At Khumbula Secondary School in rural Zimbabwe, looking sharp is important. Student Clement Maphosa shines his shoes in the boys’ dormitory. Thirty-three boys wake around 5 a.m. to get ready for school. MCC’s Global Family education sponsorship program supports Khumbula with funding that helps defray costs for the neediest students, including the cost of boarding for those who live too far away to walk to school each day. Read more in the Summer issue of A Common Place magazine.
(left-right) Locadia Ncube, Hazel Ngwenya and Buhle Mguni eat their daily breakfast of porridge. The kitchen is an open-air, three-sided brick enclosure, large enough for two fires. All meals are served outside, rain or shine. Some students said they would like to have an enclosed cafeteria with seats. Despite challenges, students go to great lengths for education that they and their parents believe are the best hope for the future. Some families risk hunger by selling animals to pay for school fees. Some students walk as much as two hours in the morning and another two in the afternoon to get to and from school.
Students in Silibele Mpofu's Bible class patiently raise their hands to answer a question posed by their teacher. MCC has donated teaching materials and textbooks; however, students still have to share textbooks.
A herd of goats rambles past Khumbula Secondary School's only source of electric power, a solar panel. During the day, the panel powers a few computers and at night provides two hours of light during which all boarding students are required to study. Students' parents plan to fence the school property to keep out the neighbors' animals.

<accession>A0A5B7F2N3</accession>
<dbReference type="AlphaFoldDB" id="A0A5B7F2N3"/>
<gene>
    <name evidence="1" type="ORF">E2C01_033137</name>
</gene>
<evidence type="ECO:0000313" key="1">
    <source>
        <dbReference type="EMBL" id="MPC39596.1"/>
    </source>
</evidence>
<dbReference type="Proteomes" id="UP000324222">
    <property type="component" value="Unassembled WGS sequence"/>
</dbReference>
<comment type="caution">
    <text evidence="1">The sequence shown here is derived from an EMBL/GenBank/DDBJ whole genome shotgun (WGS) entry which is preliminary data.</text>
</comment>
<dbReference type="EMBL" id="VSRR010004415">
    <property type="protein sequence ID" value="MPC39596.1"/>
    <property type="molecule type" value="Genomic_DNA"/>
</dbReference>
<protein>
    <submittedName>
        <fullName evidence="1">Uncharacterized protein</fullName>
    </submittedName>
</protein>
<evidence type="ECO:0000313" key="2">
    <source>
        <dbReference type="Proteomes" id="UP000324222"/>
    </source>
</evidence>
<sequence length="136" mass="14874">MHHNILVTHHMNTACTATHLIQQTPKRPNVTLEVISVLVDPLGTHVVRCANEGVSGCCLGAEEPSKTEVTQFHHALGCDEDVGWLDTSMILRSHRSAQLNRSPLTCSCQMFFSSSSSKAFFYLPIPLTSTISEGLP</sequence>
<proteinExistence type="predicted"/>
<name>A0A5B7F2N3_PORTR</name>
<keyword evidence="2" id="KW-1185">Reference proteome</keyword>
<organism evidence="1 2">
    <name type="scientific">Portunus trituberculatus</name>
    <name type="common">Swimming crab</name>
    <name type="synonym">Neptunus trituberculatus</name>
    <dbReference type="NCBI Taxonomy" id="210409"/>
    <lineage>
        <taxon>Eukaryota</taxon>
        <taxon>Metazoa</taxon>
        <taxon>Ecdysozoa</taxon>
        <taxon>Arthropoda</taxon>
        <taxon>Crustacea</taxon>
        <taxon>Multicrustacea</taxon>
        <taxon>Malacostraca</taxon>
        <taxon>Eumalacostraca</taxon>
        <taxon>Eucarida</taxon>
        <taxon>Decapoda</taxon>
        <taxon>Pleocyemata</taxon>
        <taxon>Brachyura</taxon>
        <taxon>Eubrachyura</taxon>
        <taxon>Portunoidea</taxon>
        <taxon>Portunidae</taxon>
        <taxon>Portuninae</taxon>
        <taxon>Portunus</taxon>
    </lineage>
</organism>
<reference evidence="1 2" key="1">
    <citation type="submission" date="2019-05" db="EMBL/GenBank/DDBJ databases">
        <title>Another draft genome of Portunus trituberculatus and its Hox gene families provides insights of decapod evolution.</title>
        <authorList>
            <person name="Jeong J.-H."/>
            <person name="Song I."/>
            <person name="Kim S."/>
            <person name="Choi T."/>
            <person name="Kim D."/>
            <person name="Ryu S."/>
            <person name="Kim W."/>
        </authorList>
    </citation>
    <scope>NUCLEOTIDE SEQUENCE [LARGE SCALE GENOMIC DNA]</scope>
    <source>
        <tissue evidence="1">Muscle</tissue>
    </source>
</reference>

Lindani Ndlovu, Jacob Ncube and Kennis Moyo quietly study under a single, bare lightbulb after a full day of classes. Boys and girls separate into classrooms for the evening study period. Students help each other, and teachers work with small groups.
Milton Moyo, one of the students supported by Global Family, waits while his relatives gather. Moyo and school officials brought MCC visitors to his home to meet his family. Read more about Milton’s story in an article from the Summer issue of A Common Place magazine.
The Moyos have four one-room huts on their property which provide shelter and safety for four generations of family members. Each hut serves a different purpose related to daily life – sleeping, cooking or dining.
Karina Moyo and her family share a song with visitors, a common cultural tradition in their area of Zimbabwe. In this visit, she reached out to MCC guests with singing, dancing and gifts. Read a reflection from MCC news coordinator about experiencing Karina Moyo’s hospitality and overwhelming gratitude for the hope that education brings her family.
Milton and his aunt sit in the room he used to sleep in. Milton is only home now for month-long breaks between terms of study at Khumbula Secondary School. Karina Moyo, who has raised Milton since he was 7 months old, hopes Milton's academic success will help him become independent. Milton's goal is to help his family. See the summer issue of A Common Place magazine. Learn more about MCC’s Global Family program.
Milton stands near a dam, one of his favorite places close to his family's home. He and his friend, Cleopas, have many discussions here about what it's like to be an orphan and about their plans for the future.